Bay window curtains, part 2

by brae  

I spent my day off from work for Presidents' Day awaiting the delivery of a new mattress for my real life bed and putting together the bay window drapery in the Heritage.  The mattress is super comfy, by the way.  :D

With the drapery pleated, I needed to get the panels ready for installation.  To keep the drapery in shape and contained to the proper width, I glued strips of paper at the tops.

Next, I had to address the curtain rods.  I left them out of the pelmet topped windows since they wouldn't show anyway.  For the support brackets, I cut the backs from some metal brads and shaped them to hold the curtain rod.

They are fastened with glue as well as being placed between the window trim and the wall for stability.  I chose darker metal than the rod just in case they show after the curtains are in place.  The darker metal wouldn't attract your eye the way silver metal would.

I used aluminum tubing that you can find at most hobby stores and shaped it to fit the bay window brackets.  I added some super glue gel to keep the rod from shifting or coming loose from the brackets.  For the ends, I glued in decorative jewelry headpins.

I glued the curtains to the rods along the paper reinforcements.

To have the curtains raised off the floor just a little, I slid a scrap of plywood under the bottoms for support while the glue dried.  I used fairy lace tiebacks on the outer panels but I liked the look of the inner panels left straight.  This way, grandma doesn't have to reach over the table to untie them every time she wants a little privacy.  ;D


With the table and chairs in place, it really sets the mood.  First, with the curtains in focus.

And, then with the furniture in focus.

It really adds so much warmth and softness to the kitchen.

While taking photos, I finally captured a nice shot of the dining area chandelier.

Okay, I am just about ready to put the ceiling on permanently.  :D

Bay window curtains, part 1

by brae  

Thank you to everyone who offered their suggestions for the bay window curtains from my previous post.  A friend on another forum pointed out that it really set the stage for the kitchen table and chairs.  That was what I was missing.  With the plain window, your eye is drawn to the view.  With the curtains, your eye is drawn inside to the furniture.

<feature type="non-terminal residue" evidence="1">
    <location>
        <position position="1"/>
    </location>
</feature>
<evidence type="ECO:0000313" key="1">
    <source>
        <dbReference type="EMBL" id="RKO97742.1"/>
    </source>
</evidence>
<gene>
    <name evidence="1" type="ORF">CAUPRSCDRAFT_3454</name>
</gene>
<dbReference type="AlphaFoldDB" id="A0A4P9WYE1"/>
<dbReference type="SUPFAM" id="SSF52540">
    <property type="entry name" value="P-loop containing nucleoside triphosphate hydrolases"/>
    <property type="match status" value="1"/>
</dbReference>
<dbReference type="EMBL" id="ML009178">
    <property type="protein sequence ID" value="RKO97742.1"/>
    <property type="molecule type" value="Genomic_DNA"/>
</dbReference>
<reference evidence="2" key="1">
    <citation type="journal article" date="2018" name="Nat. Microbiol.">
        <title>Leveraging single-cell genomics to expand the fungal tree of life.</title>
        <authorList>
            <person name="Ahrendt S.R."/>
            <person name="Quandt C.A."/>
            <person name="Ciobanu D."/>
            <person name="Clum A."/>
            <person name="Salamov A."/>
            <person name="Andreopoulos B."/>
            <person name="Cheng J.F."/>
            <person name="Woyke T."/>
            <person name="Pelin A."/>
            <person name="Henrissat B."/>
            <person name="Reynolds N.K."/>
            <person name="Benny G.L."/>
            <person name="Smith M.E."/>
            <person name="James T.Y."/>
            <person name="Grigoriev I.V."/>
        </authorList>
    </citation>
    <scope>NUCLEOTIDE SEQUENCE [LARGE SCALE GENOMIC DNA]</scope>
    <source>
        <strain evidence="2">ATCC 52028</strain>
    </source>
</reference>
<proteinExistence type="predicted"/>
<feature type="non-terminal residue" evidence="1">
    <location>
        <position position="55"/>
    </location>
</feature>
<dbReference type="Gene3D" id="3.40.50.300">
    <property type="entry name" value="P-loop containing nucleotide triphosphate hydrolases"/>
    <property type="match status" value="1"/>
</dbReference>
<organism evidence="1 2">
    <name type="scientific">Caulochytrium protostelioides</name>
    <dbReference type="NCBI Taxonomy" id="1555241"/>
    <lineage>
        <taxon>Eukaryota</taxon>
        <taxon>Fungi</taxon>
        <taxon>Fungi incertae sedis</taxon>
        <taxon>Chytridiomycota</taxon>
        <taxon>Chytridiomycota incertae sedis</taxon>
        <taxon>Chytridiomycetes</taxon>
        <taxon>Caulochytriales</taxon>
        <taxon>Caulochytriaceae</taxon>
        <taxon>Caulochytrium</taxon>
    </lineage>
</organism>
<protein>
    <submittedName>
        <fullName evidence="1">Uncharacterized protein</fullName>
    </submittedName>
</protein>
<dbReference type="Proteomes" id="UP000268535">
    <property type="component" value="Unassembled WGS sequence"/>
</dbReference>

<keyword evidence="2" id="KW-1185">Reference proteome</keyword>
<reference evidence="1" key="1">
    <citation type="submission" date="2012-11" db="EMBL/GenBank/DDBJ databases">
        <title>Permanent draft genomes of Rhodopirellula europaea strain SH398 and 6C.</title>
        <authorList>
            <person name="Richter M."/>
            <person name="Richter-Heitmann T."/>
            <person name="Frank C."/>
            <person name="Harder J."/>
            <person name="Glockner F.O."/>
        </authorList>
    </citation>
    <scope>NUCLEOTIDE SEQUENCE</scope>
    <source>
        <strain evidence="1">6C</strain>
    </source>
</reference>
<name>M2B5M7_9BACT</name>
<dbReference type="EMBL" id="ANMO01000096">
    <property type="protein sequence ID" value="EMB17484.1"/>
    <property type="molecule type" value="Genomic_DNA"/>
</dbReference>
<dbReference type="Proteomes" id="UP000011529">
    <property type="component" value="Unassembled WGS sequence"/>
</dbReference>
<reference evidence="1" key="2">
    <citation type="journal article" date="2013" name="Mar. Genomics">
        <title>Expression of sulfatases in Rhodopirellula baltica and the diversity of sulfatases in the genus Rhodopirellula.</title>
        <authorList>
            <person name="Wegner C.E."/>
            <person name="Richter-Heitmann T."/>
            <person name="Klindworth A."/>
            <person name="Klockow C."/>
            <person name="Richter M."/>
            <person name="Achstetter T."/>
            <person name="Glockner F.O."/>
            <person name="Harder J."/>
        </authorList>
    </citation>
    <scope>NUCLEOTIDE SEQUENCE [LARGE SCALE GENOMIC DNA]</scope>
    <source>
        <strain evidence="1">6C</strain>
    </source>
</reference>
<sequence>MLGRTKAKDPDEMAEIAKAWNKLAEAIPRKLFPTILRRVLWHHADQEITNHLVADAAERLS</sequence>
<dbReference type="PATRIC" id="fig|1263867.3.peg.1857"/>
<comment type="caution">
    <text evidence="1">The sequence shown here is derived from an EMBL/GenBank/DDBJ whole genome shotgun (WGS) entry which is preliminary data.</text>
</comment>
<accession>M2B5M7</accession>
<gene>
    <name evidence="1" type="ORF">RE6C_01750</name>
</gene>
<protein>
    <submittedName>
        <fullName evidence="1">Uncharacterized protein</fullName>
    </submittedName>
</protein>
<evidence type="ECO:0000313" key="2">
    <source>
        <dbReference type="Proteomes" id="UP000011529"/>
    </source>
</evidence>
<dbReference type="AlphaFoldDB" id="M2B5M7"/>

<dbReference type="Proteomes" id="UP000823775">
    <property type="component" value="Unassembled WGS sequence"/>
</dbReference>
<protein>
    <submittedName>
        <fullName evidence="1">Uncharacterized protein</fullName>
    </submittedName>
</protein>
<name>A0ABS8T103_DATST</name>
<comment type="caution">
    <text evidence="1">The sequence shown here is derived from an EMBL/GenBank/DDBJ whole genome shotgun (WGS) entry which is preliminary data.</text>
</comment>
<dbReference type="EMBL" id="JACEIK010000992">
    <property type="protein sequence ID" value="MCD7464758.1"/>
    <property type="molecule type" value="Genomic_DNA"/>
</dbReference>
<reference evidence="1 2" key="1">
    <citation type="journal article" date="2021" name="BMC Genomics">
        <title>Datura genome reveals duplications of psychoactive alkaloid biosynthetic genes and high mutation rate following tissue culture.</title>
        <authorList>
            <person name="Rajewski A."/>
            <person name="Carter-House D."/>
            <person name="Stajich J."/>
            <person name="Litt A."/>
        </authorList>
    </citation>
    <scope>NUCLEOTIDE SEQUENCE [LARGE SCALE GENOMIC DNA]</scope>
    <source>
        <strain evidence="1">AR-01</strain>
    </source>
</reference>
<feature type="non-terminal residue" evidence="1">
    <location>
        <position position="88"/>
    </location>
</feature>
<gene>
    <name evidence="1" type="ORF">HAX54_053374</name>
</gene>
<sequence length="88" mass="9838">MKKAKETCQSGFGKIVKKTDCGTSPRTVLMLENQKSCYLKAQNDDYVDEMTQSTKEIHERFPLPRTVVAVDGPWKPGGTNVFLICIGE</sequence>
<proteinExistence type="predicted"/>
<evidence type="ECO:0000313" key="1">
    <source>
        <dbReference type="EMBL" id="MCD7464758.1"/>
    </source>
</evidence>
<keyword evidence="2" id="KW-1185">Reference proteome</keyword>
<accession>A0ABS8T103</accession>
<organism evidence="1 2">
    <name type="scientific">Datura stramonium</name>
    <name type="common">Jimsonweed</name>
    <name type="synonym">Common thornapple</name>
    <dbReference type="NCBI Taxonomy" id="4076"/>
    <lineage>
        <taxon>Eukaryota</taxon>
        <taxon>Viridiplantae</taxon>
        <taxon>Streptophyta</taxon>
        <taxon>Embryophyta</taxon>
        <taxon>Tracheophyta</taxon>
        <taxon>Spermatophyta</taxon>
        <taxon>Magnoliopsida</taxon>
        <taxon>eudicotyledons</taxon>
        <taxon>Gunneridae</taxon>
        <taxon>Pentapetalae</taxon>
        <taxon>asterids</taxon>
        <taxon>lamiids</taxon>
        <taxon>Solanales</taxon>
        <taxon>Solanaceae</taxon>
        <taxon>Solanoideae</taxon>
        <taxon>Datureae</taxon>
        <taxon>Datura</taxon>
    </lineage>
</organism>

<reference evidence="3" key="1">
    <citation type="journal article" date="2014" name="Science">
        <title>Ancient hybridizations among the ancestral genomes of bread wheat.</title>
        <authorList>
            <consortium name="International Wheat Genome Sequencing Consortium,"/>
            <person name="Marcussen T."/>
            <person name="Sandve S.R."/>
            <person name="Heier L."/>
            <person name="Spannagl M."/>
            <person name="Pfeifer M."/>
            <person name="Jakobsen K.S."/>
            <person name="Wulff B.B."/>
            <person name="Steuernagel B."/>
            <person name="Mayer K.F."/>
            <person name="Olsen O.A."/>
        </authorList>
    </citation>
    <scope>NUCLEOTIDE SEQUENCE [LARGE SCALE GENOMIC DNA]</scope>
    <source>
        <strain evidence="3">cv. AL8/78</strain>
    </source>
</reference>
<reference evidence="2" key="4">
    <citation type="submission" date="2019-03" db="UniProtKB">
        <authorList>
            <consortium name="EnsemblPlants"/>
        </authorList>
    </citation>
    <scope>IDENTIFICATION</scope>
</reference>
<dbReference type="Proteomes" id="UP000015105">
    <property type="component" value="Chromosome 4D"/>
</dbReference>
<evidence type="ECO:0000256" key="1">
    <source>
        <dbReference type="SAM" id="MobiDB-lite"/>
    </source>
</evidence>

Awhile ago, I acquired a Millie August Magic Mini pleating tool.  It creates pleats too large to use on the curtains with pelmet tops, but I decided to give it a try on the free-standing drapery.  The instructions indicate you should wrap the fabric around the metal slats, steam iron and then let dry inside the pleater.

I wanted a bit more movement to my draperies, so I wrapped the fabric and steamed the pleats as indicated but then removed the fabric right away and pressed the drapes by hand.  It made the pleats uneven and softer, more realistic in my opinion.  These aren't meant to be formal, starched panels.

I propped the fabric in place to see if I liked the look of it the way I had the paper mockups.  Yeah, they're pretty great!  :D

More to come...

Kitchen pelmets and curtains, part 2

by brae  

After installing the pelmet and curtains for the casement window, I worked on the curtains for the double working window.

These are a much better length than the casement window curtains, but I still plan to leave the short ones as is.  :D

I love the way the fabric looks from the outside, too!

I decided to leave the pelmets off the bay windows since they weren't as complementary with the green paper.  I didn't want to add another fabric into the mix or obscure the nice detailing of the interior bay window trim.  It's also a limited space with the table, chairs and chandelier already taking up a lot of actual and visual space.  My first impression was to leave the space open.  If I add anything at all to this space, it will be plain white curtains on metal rods.